The death of prince Philip has seen the return of another disgraced royal—paedophile prince Andrew. He was wheeled out to give quotes to news cameras on Sunday.
The Duke of York was removed from the royal spotlight in 2019 after further evidence resurfaced linking him to sex abuser Jeffrey Epstein and his trafficking circle.
Andrew said he didn’t regret his relationship with the billionaire paedophile, who he met with at least ten times during their 12-year friendship.
This included the period after Epstein was convicted.
Epstein had up to 13 phone numbers for the queen’s second son—despite Andrew’s claims he cut contact.
Andrew’s underage victim Virginia Roberts Giuffre claims to have had sex with him “three times, including one orgy”.
She said, “It was horrible and this guy was sweating all over me. I was just like grossed out from it, but I knew I had to keep him happy.”
Andrew’s “alibi” for a night he allegedly had sex with Roberts was taking his daughter to Pizza Express in Woking.
But the prince was seen returning to Buckingham Palace in the early hours of the morning. And he secretly met Ghislaine Maxwell, who is facing charges of allegedly helping Epstein recruit and sexually exploit young girls.
This was two weeks after their friend Epstein was placed under investigation by US cops.
Philip’s death is providing useful cover to sweep Andrew’s crimes under the rug.
Bringing him out to tell sad tales of the queen’s “terrible loss” is a calculated move to show him in a better light.
Andrew has been defended by those at the top, including the former Archbishop of Canterbury, who claimed “everyone is human”.
He is the epitome of ruling class corruption. He should be shoved back into the hole he is trying to crawl out of.
Mourners gathered outside Buckingham Palace to pay tribute to Philip over the weekend, laying flowers in silence.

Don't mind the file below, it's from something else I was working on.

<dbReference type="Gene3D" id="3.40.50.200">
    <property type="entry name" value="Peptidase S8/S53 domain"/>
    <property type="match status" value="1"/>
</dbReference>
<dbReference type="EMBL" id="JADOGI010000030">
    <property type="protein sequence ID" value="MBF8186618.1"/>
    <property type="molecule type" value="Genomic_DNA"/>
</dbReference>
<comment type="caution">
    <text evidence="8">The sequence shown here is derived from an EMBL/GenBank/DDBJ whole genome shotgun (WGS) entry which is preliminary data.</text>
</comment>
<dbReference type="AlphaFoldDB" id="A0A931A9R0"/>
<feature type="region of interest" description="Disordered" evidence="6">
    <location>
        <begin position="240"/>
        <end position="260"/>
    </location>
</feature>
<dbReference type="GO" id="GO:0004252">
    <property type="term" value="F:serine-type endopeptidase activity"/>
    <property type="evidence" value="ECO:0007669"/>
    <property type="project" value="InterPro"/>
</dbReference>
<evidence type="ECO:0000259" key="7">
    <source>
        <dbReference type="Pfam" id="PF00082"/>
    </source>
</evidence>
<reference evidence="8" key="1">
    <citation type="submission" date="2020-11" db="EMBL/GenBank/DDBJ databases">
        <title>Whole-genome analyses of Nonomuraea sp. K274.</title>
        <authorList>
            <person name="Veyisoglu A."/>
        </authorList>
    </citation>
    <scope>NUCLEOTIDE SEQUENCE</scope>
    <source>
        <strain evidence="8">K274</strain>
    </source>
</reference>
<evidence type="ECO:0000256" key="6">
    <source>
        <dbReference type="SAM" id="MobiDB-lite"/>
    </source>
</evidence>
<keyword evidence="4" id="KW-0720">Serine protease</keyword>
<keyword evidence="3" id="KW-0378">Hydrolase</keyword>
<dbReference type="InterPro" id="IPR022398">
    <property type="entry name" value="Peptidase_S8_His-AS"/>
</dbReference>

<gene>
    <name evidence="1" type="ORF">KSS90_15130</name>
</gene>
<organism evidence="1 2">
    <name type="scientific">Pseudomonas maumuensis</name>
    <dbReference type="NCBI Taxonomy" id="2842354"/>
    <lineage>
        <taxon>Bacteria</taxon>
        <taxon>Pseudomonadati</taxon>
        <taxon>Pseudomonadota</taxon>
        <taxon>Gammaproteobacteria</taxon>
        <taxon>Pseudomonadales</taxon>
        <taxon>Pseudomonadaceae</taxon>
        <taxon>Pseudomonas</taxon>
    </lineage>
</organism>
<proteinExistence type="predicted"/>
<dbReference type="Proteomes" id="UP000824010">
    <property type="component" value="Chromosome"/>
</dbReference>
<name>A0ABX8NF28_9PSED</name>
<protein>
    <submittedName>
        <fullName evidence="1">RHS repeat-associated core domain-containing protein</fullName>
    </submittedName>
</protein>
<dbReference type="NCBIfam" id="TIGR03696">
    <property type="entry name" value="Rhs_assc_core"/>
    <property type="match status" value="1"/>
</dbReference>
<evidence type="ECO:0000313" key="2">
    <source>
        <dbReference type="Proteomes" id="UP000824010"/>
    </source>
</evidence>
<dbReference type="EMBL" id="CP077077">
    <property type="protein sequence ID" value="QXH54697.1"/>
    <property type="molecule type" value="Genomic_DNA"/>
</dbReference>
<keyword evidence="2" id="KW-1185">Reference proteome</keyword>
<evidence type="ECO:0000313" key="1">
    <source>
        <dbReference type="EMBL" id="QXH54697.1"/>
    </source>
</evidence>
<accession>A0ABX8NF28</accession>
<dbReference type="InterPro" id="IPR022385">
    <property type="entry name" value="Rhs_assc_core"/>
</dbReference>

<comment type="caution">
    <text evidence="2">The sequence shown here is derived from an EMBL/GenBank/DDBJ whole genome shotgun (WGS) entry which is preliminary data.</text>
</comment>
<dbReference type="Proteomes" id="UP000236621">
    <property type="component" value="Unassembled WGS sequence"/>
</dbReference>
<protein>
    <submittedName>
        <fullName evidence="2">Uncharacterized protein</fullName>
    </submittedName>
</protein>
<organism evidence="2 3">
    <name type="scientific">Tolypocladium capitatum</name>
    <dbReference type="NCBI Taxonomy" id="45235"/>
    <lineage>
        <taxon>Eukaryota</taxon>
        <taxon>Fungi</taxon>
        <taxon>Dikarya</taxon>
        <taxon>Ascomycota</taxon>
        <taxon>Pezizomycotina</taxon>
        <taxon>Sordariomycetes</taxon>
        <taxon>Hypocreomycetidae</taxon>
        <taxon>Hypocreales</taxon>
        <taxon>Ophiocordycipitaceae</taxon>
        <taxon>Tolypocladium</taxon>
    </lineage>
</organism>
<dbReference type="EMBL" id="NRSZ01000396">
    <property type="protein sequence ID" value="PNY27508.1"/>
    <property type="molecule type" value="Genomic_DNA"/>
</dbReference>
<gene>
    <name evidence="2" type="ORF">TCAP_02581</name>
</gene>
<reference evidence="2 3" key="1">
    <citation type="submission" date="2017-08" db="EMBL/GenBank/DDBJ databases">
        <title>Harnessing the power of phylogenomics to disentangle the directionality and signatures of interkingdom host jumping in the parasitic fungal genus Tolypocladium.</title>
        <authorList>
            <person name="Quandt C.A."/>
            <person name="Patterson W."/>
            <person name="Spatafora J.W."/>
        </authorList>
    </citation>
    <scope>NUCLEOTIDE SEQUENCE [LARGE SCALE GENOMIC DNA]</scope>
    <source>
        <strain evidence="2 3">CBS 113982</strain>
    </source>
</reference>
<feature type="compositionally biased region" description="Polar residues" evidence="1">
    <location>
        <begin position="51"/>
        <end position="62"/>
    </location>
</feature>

In March a vigil for murdered woman Sarah Everard, allegedly by a Metropolitan Police officer, also saw scenes of people gathering to pay their respects.
But the attitudes of the police, media, and state could not have been more different.
Coverage of people crying was used to bolster the false narrative that Philip was a beloved hero that everyone will miss. The vigil in Clapham Common was wrecked after police attacked women who had gathered in solidarity after Sarah’s death.
Women were hit, pushed, arrested and pinned down because the protest supposedly broke Covid-19 restrictions.
Meanwhile, outside Buckingham Palace the small number of Met cops stood back to let the vigil run.
The state attacks protesters following the death of a woman who was kidnapped and killed while walking home. But it allows proceedings for a vigil to a rich racist.
Philip’s funeral—organised under the government’s Operation Forth Bridge—will take place in Windsor next Saturday.
Coronavirus restrictions mean attendance will be limited—but thousands are expected to line the streets despite advice to stay at home.
The reaction of the police to those who come out nonetheless will be another show of who the police act for and protect.
Those on the Kill The Bill protests at the same time should not expect such sympathetic treatment.
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His treatment exposes the British state